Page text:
Carillion's shares are tumbling after the building support services firm revealed a drop in profit for 2016.
Pre-tax profit fell five per cent to £146.7m in the year to the end of December while total revenue grew 14 per cent to £5.21bn.
In 2016, £4.8bn was made from new and probable orders. The firm said it has a high-quality order book with probable orders worth £16bn, providing it a strong platform for 2017. Its pipeline of contract opportunities is worth £41.6bn, Carillion said.
Carillion's proposed full-year dividend per share increased one per cent to 18.45p.
Shares in the FTSE 250-listed firm dropped more than five per cent in morning trading.
Why it's interesting
Carillion, which maintains British railways, roads and military bases, said its profit was down but in line with expectations because of delays in government spending since the Brexit vote as well as slower business in the Middle East due to low oil prices.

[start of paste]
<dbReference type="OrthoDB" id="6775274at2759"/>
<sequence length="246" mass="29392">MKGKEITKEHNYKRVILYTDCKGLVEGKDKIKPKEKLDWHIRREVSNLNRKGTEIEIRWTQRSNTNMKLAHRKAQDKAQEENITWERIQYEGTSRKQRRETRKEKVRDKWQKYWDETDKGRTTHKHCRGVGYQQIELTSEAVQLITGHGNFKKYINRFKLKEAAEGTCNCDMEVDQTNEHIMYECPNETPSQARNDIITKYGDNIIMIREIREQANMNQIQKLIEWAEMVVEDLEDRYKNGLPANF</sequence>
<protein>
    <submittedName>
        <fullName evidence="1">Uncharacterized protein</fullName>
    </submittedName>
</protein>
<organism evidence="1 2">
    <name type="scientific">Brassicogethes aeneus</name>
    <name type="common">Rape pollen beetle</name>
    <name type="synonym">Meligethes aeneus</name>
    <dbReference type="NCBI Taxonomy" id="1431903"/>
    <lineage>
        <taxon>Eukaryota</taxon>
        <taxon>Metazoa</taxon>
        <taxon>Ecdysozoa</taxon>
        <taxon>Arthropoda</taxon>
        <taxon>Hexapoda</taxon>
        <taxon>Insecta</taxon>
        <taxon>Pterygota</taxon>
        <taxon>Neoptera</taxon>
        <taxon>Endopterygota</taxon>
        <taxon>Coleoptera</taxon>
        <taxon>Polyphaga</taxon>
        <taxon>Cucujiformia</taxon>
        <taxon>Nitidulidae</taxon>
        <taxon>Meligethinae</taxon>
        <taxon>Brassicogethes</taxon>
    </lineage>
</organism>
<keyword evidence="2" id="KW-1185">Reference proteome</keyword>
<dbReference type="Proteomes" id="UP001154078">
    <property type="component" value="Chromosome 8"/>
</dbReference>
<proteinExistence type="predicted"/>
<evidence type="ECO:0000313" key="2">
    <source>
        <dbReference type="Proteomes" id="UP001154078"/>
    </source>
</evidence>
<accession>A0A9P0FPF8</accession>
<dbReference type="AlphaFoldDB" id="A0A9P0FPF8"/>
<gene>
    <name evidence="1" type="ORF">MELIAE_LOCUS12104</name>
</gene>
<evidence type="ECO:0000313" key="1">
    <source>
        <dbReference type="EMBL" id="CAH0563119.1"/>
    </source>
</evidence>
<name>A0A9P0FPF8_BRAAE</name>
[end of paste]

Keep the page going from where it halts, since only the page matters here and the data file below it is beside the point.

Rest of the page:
Its performance was led by growth in support services, which contributed more than two thirds of total operating profit, more than offsetting reductions from its public private partnership projects and Middle East construction services.
In January, the firm's joint venture bagged a £160m contract to build a real estate development in the heart of Dubai's central business district.
What Carillion said
Chairman Philip Green said:
In 2016, Carillion's performance was led by revenue growth and an increased margin in support services, together with good cash flow. Given the size and quality of our order book and pipeline of contract opportunities, our customer-focused culture and integrated business model, we have a good platform from which to develop the business in 2017.
We will accelerate the rebalancing of our business into markets and sectors where we can win high-quality contracts and achieve our targets for margin and cash flows, while actively managing the positions we have in challenging markets. We will also begin reducing average net borrowing by stepping up our ongoing cost reduction programmes and our focus on managing working capital.